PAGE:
Pulling weeds can actually be a good thing according to a University of Arkansas study. Researchers found that women over 50 who worked in the garden at least once a week were less likely to suffer from osteoporosis (bone thinning) than those who performed other kinds of exercise. Of 3,310 women 50 and older, 57 percent had low bone density. Upon comparison of the women’s exercise activities including calisthenics, bicycling, dancing, and jogging, only weight training and yard work were significant for maintaining healthy bones.
While osteoporosis is often considered a women’s disease, many men also suffer broken bones, especially in later years. Why is garden work beneficial to bone health? The best exercise for bones is weight-bearing exercise that forces you to work against gravity. Walking, hiking, and stair climbing are weight bearing. Bicycling and swimming, while great exercise, are not weight bearing. Gardening is often considered to be a rather dainty activity but there’s a lot of weight-bearing going on—not only pulling those irksome weeds, but pushing a mower, toting supplies, digging holes, turning compost, and much more.
Furthermore, gardening is likely to be undertaken regularly, carries a low risk of injury, and sunlight boosts vitamin D production which may help calcium absorption. Another study, from Tufts University, indicates that regular sunlight may promote gum and dental health.
Protect from the sun’s ultraviolet (UV) light with a hat with a wide brim and a good slathering of sunscreen 30 minutes before you go outside. UV light is commonly divided into two types–UVA and UVB. Use sunscreens and lip balms with an SPF factor of at least 15 and that provide both UVA and UVB protection. Reapply every two hours. The darkness of sunglasses has nothing to do with protection. Both prescription and nonprescription sunglasses should be labeled to block at least 60 percent UVA and 95 percent UVB. Remember the sun is especially strong at our higher altitudes and during the middle of the day. And, UV light comes through haze and clouds too.
All adults need a tetanus (lockjaw) booster shot every 10 years since the tetanus bacteria are present worldwide and are commonly found in soil, dust, and manure. Yes, the bacteria can make its way through a deep wound or even a small skin prick, but prevention is as easy as routine immunization and booster shots—for gardeners and non-gardeners alike!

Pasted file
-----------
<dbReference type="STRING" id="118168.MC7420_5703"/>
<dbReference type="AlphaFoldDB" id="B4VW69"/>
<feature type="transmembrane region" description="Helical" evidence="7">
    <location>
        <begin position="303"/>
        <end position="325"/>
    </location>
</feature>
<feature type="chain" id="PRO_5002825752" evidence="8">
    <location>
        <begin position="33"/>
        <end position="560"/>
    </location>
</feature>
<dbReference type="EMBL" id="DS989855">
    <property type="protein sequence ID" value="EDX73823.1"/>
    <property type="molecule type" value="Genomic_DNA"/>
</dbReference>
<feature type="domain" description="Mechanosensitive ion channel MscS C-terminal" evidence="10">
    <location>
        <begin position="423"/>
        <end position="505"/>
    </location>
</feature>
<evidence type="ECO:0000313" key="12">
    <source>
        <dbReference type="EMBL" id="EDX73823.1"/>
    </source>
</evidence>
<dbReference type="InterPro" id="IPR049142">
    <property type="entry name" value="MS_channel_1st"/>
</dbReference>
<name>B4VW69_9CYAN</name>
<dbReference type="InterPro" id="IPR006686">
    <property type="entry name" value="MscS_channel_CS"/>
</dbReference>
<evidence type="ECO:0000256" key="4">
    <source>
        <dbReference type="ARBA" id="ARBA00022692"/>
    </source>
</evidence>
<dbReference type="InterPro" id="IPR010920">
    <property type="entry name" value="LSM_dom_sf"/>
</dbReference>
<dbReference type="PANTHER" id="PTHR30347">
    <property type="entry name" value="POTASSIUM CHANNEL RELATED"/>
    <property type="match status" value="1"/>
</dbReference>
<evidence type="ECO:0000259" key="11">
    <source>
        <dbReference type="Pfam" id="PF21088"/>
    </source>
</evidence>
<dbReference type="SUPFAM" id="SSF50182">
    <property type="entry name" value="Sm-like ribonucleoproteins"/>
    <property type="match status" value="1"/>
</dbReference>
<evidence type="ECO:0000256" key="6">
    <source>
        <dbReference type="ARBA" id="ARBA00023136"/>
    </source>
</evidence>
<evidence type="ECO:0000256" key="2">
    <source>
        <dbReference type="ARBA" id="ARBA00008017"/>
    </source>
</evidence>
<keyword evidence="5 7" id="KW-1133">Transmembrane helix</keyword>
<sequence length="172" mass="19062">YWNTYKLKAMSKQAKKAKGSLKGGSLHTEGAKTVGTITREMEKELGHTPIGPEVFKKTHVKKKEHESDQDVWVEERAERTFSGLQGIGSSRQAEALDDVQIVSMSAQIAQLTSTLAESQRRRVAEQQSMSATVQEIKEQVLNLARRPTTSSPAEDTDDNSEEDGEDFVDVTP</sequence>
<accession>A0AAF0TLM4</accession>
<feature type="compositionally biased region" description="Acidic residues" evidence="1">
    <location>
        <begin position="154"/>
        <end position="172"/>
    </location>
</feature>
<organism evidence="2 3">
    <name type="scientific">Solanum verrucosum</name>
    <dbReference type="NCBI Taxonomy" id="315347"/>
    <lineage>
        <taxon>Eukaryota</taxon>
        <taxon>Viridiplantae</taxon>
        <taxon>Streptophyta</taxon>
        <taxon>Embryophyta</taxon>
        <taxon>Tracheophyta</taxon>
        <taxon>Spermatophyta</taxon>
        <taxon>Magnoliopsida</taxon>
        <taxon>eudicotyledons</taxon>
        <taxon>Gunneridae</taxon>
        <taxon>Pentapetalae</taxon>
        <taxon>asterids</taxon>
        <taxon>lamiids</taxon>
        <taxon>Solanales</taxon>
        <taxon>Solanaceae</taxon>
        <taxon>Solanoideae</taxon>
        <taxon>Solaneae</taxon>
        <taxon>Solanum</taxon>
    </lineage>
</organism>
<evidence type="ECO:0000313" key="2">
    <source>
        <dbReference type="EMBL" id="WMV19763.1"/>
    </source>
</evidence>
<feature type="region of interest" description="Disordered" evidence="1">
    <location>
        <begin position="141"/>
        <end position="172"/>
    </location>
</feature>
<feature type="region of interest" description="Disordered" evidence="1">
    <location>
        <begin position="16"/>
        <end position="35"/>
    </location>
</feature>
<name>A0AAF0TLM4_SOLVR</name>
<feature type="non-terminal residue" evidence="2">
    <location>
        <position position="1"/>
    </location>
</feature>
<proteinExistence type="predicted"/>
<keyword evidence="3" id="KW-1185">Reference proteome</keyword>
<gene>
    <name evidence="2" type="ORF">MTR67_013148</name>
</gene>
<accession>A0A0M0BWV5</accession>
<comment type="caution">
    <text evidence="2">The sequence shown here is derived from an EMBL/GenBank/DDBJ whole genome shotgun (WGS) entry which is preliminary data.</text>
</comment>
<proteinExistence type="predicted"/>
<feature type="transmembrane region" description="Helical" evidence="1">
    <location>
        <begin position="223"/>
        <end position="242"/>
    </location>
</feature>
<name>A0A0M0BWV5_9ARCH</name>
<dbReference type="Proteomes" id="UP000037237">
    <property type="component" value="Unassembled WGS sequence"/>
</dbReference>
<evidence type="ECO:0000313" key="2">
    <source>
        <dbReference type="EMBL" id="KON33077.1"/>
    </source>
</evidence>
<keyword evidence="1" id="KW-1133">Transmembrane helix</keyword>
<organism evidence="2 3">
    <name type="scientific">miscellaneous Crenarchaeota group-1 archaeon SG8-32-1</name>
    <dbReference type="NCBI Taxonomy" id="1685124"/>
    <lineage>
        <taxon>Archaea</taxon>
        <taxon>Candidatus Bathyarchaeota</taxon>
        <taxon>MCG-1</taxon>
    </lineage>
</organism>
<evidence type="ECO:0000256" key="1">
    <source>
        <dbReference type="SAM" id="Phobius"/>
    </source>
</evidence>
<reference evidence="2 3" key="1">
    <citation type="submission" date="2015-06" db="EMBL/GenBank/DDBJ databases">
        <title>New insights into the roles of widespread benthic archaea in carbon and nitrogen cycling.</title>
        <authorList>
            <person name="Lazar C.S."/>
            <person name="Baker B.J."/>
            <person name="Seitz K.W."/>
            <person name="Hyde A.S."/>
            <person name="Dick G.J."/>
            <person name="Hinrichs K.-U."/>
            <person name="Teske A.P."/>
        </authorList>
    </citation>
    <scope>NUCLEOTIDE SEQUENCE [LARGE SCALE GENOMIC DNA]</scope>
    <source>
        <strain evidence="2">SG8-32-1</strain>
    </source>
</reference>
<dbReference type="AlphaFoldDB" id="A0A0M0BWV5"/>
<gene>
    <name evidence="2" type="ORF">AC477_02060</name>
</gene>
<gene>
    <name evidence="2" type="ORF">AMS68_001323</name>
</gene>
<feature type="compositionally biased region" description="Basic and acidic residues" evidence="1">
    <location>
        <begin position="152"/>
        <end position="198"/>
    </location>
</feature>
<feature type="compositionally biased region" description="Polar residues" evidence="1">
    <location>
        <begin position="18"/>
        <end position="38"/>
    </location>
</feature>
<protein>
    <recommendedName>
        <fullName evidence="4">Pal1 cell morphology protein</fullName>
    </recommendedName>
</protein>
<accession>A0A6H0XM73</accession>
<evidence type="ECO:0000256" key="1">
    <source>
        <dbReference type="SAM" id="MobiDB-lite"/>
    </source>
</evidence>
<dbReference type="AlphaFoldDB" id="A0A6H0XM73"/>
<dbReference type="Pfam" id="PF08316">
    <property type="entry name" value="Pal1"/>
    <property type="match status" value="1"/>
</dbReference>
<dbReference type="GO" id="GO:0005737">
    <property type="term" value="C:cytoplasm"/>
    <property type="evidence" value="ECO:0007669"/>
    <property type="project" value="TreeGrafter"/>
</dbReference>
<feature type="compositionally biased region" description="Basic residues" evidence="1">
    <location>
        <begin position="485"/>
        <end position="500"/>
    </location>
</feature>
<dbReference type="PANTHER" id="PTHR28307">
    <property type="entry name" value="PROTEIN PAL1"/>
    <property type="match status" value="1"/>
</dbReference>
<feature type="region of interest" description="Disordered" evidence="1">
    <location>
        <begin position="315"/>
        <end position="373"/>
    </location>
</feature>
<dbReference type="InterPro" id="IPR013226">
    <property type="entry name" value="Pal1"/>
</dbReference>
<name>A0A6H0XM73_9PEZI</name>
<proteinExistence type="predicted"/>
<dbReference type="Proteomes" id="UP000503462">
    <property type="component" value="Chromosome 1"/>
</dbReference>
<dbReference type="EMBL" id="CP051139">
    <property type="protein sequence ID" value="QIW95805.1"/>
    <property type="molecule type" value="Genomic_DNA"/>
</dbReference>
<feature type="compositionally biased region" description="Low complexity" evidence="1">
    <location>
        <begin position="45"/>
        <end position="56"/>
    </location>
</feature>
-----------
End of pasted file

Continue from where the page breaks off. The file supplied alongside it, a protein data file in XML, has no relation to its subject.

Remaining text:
Remember, gardening is not an extreme sport; in other words, if it hurts don’t do it! If you have health problems such as heart trouble, high blood pressure, diabetes or obesity, check with your doctor before you begin a regular exercise program, gardening included.
Yard work can not only improve bone health, it also increases muscle strength, coordination, balance, facilitates weight management, and leads to better overall health. Add a little wise prevention and it can also be satisfying and soothing. Gardening gives the opportunity to enjoy that proverbial robin on the wing, the scent of freshly turned soil, and the fragrance of the roses—though personally, I doubt I’ll ever enjoy pruning those gosh-darned, stickery roses!
On a different subject, we’ll be in the Master Gardener booth at the Home & Garden Show at the Mother Lode Fairgrounds on April 14 and 15. Come by and pick up gardening information or just say hello. See you at the Home & Garden Show and see you in the garden.
Vera Strader is a University of California Cooperative Extension Master Gardener of Tuolumne County and also a Registered Dietitian who promotes both healthy gardens and healthy people. Go to http://medlineplus.gov/ for more information regarding osteoporosis and exercise.
UCCE Master Gardeners of Tuolumne County can answer home gardening questions. Call 209-533-5912 or go to: http://ucanr.edu/survey/survey.cfm?surveynumber=7269 to fill out our easy-to-use problem questionnaire. Check out our website at: http://cecentralsierra.ucanr.edu/Master_Gardeners/ You can also find us on Facebook.